If you’ve determined that you’re going to buy some gear, but may not use it much afterwards, look for bargains on outlets like The Clymb or REI Outlet*, which sell the same gear for much cheaper (but without your choices in colors and the ability to try on beforehand). These items may not be subject to returns or warranty.

However, if you’re looking for an investment piece of luggage or clothing, you’ll have better luck to spend more money and not have to replace it right after your trip.

The key word is investment– because that’s what good gear is.

I’ve found that if I buy something from a name brand that I know has a quality return policy, like REI or PacSafe, I don’t have trouble with it like I might when choosing the cheapest bag available.

Written by Caroline

Caroline Eubanks is a native of Atlanta, Georgia, but has also called Charleston, South Carolina and Sydney, Australia home. After college graduation and a series of useless part-time jobs, she went to Australia for a working holiday. In that time, she worked as a bartender, bungee jumped, scuba dived, pet kangaroos, held koalas and drank hundreds of cups of tea. You can find Caroline at Caroline in the City.

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Gear We Use


Packing Cubes – Organize your luggage with the lightweight, durable and compressible Eagle Creek Pack-It Specter Compression Cubes.

Backpacks + Daypacks

Pacsafe – Since they come with extra theft-resisting features, Pacsafe bags make you a more confident traveler. We especially love this bag.

Sea to Summit – Of all the Sea to Summit products, our most recommended is the fits-in-your-palm, super packable Ultra-Sil Daypack.

Personal Care

Nalgene Toiletry Bottles – These leak-free toiletry bottles and tubs come in all sizes – even super tiny, helping minimalists pack it all without bulk.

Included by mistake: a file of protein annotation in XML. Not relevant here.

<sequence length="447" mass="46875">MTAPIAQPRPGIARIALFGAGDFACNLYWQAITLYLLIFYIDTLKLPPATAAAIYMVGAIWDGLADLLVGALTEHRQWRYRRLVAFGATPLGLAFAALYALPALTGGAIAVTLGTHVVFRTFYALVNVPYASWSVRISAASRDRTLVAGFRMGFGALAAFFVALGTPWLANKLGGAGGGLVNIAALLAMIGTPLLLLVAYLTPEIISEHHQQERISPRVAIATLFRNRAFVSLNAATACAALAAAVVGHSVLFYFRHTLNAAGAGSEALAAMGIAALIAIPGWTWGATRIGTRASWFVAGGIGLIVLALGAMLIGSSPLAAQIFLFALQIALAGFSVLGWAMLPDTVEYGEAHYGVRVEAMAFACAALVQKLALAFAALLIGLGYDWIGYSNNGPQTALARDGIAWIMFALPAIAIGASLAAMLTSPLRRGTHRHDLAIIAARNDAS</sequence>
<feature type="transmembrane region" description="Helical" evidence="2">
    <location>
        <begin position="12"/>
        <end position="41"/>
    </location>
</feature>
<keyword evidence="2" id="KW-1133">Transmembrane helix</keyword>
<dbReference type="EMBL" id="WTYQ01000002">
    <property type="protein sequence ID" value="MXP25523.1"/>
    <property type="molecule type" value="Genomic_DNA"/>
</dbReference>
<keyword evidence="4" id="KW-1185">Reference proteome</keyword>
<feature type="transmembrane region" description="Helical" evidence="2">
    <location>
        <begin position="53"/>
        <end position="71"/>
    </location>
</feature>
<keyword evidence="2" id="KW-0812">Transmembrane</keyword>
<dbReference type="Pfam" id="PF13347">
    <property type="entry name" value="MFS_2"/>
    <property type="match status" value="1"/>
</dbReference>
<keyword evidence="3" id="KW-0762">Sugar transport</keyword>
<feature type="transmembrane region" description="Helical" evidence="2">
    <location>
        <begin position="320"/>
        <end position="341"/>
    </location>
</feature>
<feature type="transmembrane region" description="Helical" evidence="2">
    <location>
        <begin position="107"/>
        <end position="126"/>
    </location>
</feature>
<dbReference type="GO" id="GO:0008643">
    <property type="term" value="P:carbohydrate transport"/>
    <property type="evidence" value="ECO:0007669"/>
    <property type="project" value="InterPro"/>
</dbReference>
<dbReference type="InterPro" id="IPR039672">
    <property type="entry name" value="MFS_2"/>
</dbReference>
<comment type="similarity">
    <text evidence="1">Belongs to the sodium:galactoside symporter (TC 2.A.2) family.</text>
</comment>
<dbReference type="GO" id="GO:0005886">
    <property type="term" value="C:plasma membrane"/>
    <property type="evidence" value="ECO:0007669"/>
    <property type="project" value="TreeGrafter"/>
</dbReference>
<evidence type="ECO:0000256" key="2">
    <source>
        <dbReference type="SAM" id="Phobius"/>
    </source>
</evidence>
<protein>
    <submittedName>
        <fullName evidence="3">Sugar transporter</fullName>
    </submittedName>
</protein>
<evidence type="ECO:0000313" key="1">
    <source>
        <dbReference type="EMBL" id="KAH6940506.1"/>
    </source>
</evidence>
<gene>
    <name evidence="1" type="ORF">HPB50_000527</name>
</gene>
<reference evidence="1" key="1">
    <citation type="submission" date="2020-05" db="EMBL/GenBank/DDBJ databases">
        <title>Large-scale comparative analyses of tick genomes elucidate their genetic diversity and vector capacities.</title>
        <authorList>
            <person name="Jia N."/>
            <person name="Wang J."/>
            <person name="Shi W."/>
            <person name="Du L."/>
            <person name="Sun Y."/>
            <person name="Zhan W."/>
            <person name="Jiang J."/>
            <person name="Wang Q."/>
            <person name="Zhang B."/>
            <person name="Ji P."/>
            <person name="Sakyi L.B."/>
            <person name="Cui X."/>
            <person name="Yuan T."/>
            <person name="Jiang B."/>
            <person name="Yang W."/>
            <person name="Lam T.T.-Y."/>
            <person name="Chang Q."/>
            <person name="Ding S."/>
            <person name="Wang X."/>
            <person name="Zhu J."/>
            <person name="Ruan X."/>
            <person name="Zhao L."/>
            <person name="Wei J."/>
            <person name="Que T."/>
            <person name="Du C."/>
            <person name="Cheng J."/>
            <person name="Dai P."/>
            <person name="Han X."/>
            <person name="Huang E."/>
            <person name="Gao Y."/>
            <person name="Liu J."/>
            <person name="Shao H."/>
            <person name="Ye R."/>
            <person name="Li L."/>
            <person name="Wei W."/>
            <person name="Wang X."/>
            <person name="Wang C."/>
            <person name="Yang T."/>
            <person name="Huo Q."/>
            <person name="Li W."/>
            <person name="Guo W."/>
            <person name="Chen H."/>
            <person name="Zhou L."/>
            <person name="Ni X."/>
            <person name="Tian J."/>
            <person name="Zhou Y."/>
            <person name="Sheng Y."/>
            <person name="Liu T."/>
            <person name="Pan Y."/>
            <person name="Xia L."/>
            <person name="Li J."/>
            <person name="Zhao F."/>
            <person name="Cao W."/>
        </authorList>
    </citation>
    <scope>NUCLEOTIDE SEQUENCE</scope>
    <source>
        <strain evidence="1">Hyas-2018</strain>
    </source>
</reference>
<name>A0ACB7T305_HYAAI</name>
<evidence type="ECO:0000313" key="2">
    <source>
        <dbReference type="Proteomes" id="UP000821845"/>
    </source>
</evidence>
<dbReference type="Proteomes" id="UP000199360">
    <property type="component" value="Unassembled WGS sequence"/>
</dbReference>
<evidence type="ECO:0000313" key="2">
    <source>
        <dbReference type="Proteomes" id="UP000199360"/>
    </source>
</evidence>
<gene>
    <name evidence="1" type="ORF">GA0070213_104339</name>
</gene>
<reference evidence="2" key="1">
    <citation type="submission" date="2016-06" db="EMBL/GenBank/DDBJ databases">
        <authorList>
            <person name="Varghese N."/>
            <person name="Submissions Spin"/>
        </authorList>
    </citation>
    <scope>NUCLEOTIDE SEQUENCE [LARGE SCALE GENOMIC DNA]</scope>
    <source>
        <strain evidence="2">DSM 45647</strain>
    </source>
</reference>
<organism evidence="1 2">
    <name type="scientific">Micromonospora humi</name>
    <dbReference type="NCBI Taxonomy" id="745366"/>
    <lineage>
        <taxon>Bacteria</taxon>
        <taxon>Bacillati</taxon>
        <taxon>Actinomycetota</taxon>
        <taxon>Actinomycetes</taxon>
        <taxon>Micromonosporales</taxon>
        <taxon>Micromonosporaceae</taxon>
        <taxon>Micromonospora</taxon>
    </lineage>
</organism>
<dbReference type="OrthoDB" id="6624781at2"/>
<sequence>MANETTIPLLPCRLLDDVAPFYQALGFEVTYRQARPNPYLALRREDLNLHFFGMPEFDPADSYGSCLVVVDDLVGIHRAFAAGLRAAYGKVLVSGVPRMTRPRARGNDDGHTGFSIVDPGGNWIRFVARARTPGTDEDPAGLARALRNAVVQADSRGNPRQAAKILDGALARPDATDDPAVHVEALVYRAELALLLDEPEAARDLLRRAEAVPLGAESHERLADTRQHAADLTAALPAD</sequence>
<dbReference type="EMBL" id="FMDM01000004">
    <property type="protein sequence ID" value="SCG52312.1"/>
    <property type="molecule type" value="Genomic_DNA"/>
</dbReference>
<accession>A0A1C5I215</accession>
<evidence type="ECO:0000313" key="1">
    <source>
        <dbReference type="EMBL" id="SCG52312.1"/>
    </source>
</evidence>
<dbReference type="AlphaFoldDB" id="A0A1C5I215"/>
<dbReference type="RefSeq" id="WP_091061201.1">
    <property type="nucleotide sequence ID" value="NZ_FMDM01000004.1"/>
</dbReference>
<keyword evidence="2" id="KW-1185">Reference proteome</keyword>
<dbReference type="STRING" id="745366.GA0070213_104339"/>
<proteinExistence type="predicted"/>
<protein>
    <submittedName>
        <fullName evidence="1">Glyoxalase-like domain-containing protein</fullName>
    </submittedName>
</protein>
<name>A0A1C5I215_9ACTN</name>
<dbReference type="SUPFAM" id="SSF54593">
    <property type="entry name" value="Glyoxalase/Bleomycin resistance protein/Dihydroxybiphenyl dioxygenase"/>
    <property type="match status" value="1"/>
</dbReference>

Turkish Towels – They’re thinner than most travel towels, and they actually cover your body! We can’t get enough of Turkish towels for travel.


Speakeasy Supply Co. – They make the awesome hidden pocket infinity scarves that are perfect for stashing secret cash, lip balms, and passports.

Anatomie – Anatomie travel pants come with luxury prices, but they offer many benefits for travelers. See our review of the famous Skyler pants.

Travel Resources

Booking Airfare

Dollar Flight Club – Get flight deal alerts for your preferred departure airport. There is both a free and premium version (recommended for more sweet deals). Members save on average $500 USD per flight!

Skyscanner – Skyscanner is our preferred site for searching flights. They offer unbiased search results and are free from hidden fees. You can also book your hotels and rental cars.


Airbnb – Airbnb is the best place to book out apartments around the world. Sign up using this link to get $37 USD off your first stay booking + $14 USD towards an experience booking!

Booking.com – Search for hotels, hostels, and apartments using this one resource. Use it for flights, car rentals, and airport taxis as well.

Hostelworld – For hostels, Hostelworld remains our number one source for booking stays. Choose from straight up hostels, budget hotels and bed and breakfasts.

Trusted Housesitters – Save money on travel accommodation by becoming a housesitter. Housesitters often have extra duties, like caring for pets and gardens.

Reader Interactions


  1. Angela Stalans says

    Great article! I’ve just retired and will be traveling extensively. My first purchase was a good quality carryon, since I’ll be carryon only, and an excellent pair of walking shoes. I have everything else in my closet.
    Happy travels.

    • Mary says

      “Shopping your closet” is such a great idea. We often already have almost everything we need.

      I also like re-evaluating after a short trip vs buying everything before I travel. It keeps me from buying stuff that I won’t really use.

  2. Xenia says

    I also like to go through storage – whether it’s in boxes at home, a storage locker or in your parents’ attic – and see what comes up. A t shirt you forgot you had, a jacket you hated the colour of ten years ago but now you don’t mind it, or long johns your mum bought years ago and stashed away. Even a bedspread that looks awesome but in a single bed size – if you’ve learned to sew as an adult, it’s a new sarong/beach bag/homemade buff!

    I call it “free shopping” – there’s almost always something you can use!